AVAX Is More Centralized Than Ethereum

What Is Avalanche?

Avalanche (AVAX) is a cryptocurrency and blockchain platform that rivals Ethereum. AVAX is the native token of the Avalanche blockchain, which—like Ethereum—uses smart contracts to support a variety of blockchain projects.1

The Avalanche blockchain can provide near-instant transaction finality. AVAX is used to pay transaction processing fees and secure the Avalanche network, and acts as a basic unit of account among blockchains in the Avalanche network.

With its mainnet launched in September 2020, Avalanche is an open-source platform created to build powerful Dapps (decentralized applications) and deploy custom blockchains.

It is the first smart contract platform that can approve transactions within a second. In addition to this, Avalanche claims that the network is capable of throughput orders of +4,500 transactions per second and that it is resistant to 51% attacks.

Avalanche consists of 3 types of chains: the Exchange Chain (X-Chain); Contract Chain (C-Chain) and Platform Chain (P-Chain). In addition to these chains, developers can create their own custom blockchains, which can be used for private use (permissioned blockchains) or public use (permissionless) purposes.

The network is also compatible with the EVM (Ethereum Virtual Machine), allowing developers to easily transfer their Ethereum DApps to the Avalanche network. Thanks to the custom blockchains, developers can choose to develop DApps for blockchains of their own design. This ensures that developers have a large amount of freedom in terms of how secure they want to make the platform and who can access the platform.

Like Ethereum, Avalanche can power a wide variety of applications like stablecoins, DeFi protocols (lending, savings, decentralized trading), and NFTs. Avalanche is also compatible with Solidity, the programming language used by the Ethereum network, which means developers from one of the largest and most engaged communities in crypto can build on Avalanche and use it to deploy custom private or public blockchains as “subnets.” And, whereas the Bitcoin blockchain can typically process around seven transactions per second, Avalanche claims to be able to process over 4,500 transactions per second. 

Understanding Avalanche

Avalanche’s smart contracts platform supports both decentralized applications (dapps) and autonomous blockchains. Here are some of the features that make Avalanche unique:

    • Coin creation rate: The maximum supply of AVAX is capped at 720 million tokens, but AVAX users govern how fast new coins are minted. AVAX holders can control the rate of new coin creation by voting to adjust the amount of AVAX that is paid as a reward for adding a new block to the Avalanche blockchain.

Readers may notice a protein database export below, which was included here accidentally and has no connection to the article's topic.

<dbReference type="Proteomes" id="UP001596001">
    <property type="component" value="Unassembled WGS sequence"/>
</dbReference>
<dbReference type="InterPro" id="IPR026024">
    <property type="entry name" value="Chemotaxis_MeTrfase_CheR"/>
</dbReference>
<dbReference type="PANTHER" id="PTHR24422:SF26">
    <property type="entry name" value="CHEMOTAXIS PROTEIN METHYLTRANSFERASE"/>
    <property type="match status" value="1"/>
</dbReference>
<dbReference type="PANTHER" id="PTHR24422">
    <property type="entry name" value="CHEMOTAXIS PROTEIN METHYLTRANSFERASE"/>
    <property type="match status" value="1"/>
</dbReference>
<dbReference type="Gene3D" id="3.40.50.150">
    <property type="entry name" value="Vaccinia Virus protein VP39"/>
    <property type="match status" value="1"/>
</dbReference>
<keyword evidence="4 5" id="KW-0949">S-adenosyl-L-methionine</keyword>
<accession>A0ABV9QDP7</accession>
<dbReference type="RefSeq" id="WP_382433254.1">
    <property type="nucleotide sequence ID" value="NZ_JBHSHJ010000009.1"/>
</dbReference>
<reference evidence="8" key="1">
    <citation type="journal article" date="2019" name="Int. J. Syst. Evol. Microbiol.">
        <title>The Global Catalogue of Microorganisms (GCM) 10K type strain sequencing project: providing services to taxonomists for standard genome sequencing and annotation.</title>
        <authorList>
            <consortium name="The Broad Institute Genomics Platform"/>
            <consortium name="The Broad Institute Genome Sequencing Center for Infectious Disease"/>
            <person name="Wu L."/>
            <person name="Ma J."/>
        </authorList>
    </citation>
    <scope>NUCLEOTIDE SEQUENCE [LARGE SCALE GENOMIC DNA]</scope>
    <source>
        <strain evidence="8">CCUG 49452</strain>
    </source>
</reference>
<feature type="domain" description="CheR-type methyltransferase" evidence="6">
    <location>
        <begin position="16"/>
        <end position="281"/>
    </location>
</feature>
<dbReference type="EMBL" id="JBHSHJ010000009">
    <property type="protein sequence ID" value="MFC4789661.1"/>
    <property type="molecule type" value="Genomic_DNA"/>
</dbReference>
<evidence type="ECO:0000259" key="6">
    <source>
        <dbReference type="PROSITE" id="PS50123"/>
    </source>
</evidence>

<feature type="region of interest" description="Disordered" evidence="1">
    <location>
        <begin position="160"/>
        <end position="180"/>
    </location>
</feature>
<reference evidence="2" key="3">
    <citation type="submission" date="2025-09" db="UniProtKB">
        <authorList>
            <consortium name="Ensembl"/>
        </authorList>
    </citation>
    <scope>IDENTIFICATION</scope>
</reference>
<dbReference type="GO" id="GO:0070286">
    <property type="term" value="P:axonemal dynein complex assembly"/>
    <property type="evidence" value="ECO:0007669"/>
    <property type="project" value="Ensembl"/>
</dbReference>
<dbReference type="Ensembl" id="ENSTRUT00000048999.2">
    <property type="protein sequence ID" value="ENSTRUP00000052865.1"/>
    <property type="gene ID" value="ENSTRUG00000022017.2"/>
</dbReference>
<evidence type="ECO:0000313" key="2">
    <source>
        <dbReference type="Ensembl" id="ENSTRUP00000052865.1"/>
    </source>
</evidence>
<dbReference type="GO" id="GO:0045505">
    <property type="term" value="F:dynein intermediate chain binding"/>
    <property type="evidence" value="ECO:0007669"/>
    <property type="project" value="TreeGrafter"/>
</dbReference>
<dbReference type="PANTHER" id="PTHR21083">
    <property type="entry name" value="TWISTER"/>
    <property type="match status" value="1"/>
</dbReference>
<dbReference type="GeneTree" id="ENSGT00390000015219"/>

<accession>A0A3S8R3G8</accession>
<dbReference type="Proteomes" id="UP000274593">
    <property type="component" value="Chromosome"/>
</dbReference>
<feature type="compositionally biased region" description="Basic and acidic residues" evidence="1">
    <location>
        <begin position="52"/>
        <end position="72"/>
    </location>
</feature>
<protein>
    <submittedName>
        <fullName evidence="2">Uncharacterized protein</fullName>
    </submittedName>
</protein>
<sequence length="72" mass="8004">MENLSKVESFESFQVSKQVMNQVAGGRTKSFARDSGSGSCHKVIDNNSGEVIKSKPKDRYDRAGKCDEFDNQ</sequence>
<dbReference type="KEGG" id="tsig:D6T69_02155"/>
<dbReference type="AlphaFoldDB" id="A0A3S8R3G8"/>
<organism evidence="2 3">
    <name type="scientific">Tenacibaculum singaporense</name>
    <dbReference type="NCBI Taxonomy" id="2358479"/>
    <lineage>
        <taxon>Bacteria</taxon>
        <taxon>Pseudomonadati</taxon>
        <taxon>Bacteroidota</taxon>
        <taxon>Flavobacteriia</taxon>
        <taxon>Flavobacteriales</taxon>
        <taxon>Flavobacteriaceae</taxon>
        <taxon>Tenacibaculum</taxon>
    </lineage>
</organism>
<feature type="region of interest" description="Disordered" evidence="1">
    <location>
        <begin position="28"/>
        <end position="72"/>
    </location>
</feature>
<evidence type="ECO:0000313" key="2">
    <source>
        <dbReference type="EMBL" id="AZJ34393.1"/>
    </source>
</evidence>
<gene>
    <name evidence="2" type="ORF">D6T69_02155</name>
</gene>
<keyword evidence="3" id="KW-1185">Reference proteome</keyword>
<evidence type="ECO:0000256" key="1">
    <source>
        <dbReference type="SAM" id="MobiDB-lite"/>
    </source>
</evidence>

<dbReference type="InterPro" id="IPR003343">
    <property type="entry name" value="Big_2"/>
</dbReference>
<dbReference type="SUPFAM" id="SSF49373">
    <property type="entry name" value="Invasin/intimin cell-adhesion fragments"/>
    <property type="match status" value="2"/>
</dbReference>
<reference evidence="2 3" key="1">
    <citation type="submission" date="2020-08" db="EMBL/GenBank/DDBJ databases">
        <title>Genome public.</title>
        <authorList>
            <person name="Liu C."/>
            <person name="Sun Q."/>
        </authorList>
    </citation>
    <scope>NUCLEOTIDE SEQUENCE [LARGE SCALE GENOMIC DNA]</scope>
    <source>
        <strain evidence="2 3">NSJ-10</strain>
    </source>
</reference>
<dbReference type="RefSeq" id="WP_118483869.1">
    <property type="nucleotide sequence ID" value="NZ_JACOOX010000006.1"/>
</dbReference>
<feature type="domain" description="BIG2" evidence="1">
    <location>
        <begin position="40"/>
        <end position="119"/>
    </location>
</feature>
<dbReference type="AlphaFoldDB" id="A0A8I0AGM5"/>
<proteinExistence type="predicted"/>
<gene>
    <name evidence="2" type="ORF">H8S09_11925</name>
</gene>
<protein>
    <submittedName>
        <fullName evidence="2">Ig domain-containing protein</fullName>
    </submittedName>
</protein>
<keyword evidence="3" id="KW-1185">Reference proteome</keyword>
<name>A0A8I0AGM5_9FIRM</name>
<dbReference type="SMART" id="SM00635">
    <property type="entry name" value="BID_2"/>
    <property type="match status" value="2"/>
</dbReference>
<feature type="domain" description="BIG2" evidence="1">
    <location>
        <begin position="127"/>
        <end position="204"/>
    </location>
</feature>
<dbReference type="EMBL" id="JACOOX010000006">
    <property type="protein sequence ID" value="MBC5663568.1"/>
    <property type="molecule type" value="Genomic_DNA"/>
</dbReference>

• Transaction fee structure: Transaction processing costs vary depending on the type of transaction and Avalanche’s network congestion. All fees are burned—removed from circulation—to enable AVAX become scarcer over time. Avalanche users vote to decide the Avalanche transaction fee, making AVAX fees subject to change.
    • Consensus mechanism: Transactions on the Avalanche blockchain are confirmed using a unique method that requires many small, random subsets of network participants to confirm transactions before the transactions are considered finalized.
    • Participation incentives: High uptime and fast response times can both boost the amount of AVAX rewards that a network participant can earn for processing AVAX transactions.
 

Avalanche is generally governed by the proof-of-stake mechanism. AVAX holders are required to stake—agree to not trade or sell—AVAX in exchange for the right to validate AVAX transactions. AVAX holders with the most staked, and who actively participate as validators, are the most likely to be chosen as validators for new Avalanche blocks. Holding AVAX tokens is also required to vote on Avalanche governance proposals.

Who Are The Founders Of Avalanche?

Avalanche was launched by Ava Labs, founded by Cornell University professor Emin Gün Sirer, and Cornell University computer science PhD’s Kevin Sekniqi and Maofan “Ted” Yin. Gün Sirer is a veteran in cryptographic research, having designed a conceptual peer-to-peer virtual currency six years before the release of the Bitcoin whitepaper. He was also involved in work on Bitcoin scaling solutions and research on Ethereum before the infamous The DAO hack in 2016.

From that research arose the whitepaper that led to the foundation of Ava Labs in 2018. The project closed a seed round in February 2019 that included investors such as Polychain, Andreessen Horowitz and Balaji Srinivasan. Avalanche closed its initial coin offering in 2020 in under 24 hours, raising $42 million in the process.

“ We’re excited to be working with the experienced team at Avalanche and look forward to providing their smart contract developers with high-quality data at scale. Due to the scalability of Avalanche’s subnets, developers can expect to have large amounts of data available to them for the creation of various DeFi apps.”
Sergey Nazarov
Co-Founder of Chainlink
 
“Avalanche is a powerful and exciting new protocol that meets these challenges through Ethereum compatibility, high transaction throughput, and an architectural vision for very long-term scalability and security. We are proud to make Avalanche available to users of the Bloq platform for managed blockchain infrastructure services.”